Why It's Important To Offer Your Customers a Warranty

Jacob Stein
April 16, 2019

Companies love to talk about their warranties. There’s good reason for this. Warranties can not only serve a functional purpose - to provide coverage if something goes wrong with a product - but they have also become a marketing tool. We’re going to break down why exactly it’s important for brands to offer a warranty and how to start writing one:

Implied vs. Explicit Warranties

First off it’s necessary to note that when any manufacturer sells anything, the product comes with an implied warranty. This is the unstated but understood agreement that when a customer purchases a product, it will perform as advertised. Yet, there is an opportunity for the manufacturer to take this one step further. The manufacturer can, and should, offer an explicit warranty.

An explicit warranty from the manufacturer outlines what exactly the brand will cover, under what circumstances it will provide reimbursement for repair or replacement, and for how long coverage will last. The explicit warranty must come at no additional cost to the consumer.

Why offer a warranty?

There are two main benefits to offering customers a warranty. First, warranties are a valuable tool for maintaining strong relationships with existing customers because it provides recourse in the event a product fails. The possibility for a discrepancy between the company and the customer is limited in the event something goes wrong if the terms of coverage are explicitly stated in a warranty.

Second, an explicit warranty can be leveraged as a marketing tool to compete with other brands and attract new customers. Warranties work as a marketing tool because of an economic concept called signaling. Signaling occurs when one party conveys to another party some information that is otherwise unobservable. A warranty works as a signal by conveying to the customer information about the quality of a product that is otherwise undetectable just by looking at it. Since it’s inherently not in a brand’s best interest for customers to have to exercise their warranty rights, a comprehensive warranty signals to shoppers that the brand is betting that the product will not fail. In other words, a superior warranty signals a high quality product, thus lowering consumers’ perceived risk in purchasing it. Brands can compete with each other by offering a better warranty.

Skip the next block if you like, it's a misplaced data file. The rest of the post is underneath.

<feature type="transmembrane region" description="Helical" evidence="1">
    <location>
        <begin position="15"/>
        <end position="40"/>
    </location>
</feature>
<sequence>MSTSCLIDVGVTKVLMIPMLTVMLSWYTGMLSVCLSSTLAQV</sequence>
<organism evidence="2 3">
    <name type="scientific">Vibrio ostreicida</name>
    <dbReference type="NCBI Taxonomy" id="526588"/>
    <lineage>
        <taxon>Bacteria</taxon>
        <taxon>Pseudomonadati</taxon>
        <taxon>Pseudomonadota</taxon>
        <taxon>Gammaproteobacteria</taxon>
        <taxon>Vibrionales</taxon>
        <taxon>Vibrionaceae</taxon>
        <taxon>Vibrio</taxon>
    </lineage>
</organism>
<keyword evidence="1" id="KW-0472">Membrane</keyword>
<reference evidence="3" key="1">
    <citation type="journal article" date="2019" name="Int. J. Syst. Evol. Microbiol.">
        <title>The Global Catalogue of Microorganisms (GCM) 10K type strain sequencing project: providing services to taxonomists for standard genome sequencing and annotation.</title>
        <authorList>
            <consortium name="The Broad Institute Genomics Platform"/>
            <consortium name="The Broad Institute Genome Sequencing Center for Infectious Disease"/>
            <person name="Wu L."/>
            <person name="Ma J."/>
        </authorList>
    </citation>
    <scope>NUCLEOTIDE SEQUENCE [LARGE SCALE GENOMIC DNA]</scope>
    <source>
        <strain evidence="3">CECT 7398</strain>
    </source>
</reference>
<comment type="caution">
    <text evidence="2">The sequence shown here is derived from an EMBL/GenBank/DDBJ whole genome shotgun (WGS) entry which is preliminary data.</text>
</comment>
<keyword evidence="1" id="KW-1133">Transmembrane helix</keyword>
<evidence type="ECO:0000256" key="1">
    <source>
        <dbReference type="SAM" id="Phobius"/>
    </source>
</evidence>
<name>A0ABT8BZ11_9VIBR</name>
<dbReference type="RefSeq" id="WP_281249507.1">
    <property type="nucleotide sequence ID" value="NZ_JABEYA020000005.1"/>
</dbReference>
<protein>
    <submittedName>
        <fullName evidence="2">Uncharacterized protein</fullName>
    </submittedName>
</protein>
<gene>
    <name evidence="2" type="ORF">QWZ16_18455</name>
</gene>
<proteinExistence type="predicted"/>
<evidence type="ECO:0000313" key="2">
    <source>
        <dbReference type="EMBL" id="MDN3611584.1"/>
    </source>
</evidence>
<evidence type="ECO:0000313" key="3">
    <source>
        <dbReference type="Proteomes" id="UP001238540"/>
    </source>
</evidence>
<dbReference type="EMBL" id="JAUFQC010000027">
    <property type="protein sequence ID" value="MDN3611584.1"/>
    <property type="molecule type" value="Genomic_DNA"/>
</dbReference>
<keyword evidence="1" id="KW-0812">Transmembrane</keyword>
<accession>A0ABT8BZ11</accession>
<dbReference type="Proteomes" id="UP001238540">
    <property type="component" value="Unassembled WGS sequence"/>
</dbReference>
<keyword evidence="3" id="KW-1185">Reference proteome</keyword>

How to Write a Warranty

So, how does a company write a warranty, and what should it include? A ton of information is included in a warranty, so here are the basics: First the warrantor must decide if they are offering a full or limited warranty. A full warranty generally promises five things:

  • The company will provide warranty service to anyone owning the product during the warranty period.
  • Warranty service will be free of charge.
  • The company will provide either a replacement or a full refund, at the consumer’s choice, if it can’t repair the product.
  • The company will provide warranty service without requiring the consumer to return the warranty registration card.
  • The duration of any implied warranty will not be limited.

If any of these are not included in the explicit warranty, then it is a limited warranty. Next the company must spell out what the warranty covers. For example, the warranty might cover defects in materials or workmanship in the product.

It is equally important to spell out what the warranty does not cover. The warrantor can choose for example to not cover certain parts that are more prone to breaking. The warranty should also clearly note that it does not cover against damage incurred due to misuse of the product. By also writing out what the warranty does not cover, companies can mitigates the risk they take on, however, a shopper may be dissuaded from purchasing the product if the warranty does not cover all types of damage.

In addition, the warranty must indicate the duration of coverage. A longer coverage period will be more appealing to buyers, however that means that the company is exposed to a greater amount of risk. The warranty must also indicate who is covered. A full warranty has no restrictions on who is covered, however a limited warranty may, for example, only cover damages incurred by the original buyer.

The warranty must also explain to the customer how they can get service and how the company will resolve an issue with the product. Typically, the company will have the option to repair, replace, or refund the cost of the product.

Lastly, the company should confirm that it complies with state and federal consumer protection laws. A lawyer can review the warranty and confirm that it complies. Of course, the warranty should also be formatted and presented clearly.

Brands can extract a ton of value from offering a solid warranty. Not only does it serve a functional customer service purpose, but it can also be a strategic marketing tool. A well-written, comprehensive warranty can give a brand a serious edge over its competition.

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